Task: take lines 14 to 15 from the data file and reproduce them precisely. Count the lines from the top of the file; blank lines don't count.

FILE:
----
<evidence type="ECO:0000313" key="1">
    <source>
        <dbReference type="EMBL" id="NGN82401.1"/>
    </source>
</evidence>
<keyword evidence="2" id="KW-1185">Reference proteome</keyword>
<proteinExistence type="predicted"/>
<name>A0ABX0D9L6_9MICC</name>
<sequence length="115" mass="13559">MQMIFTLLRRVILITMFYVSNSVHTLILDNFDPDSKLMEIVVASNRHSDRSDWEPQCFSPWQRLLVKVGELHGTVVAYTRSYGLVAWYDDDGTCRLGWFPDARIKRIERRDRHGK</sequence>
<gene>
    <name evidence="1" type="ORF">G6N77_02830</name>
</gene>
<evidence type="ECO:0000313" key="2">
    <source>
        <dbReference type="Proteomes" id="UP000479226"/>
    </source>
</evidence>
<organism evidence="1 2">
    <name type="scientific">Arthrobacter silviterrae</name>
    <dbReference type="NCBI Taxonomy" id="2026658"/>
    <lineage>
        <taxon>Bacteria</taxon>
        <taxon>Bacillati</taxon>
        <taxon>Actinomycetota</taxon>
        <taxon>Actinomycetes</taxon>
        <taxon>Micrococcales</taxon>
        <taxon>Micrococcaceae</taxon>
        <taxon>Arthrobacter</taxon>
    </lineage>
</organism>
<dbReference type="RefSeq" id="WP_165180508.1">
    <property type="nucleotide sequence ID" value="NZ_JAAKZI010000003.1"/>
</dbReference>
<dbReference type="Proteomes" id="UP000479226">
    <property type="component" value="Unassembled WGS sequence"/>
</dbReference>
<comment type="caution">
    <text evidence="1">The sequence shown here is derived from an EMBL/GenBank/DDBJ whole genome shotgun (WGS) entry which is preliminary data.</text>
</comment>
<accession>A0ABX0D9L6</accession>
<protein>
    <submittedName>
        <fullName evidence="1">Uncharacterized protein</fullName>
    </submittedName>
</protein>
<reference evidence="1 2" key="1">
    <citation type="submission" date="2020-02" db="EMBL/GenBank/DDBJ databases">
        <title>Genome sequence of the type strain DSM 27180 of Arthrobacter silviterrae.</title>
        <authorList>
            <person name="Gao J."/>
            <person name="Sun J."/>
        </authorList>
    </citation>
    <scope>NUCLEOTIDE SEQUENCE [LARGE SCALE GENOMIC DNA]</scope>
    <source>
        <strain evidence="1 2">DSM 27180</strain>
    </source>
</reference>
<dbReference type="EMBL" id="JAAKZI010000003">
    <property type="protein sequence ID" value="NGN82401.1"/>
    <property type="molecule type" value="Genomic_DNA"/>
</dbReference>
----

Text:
    <source>
        <dbReference type="Proteomes" id="UP000479226"/>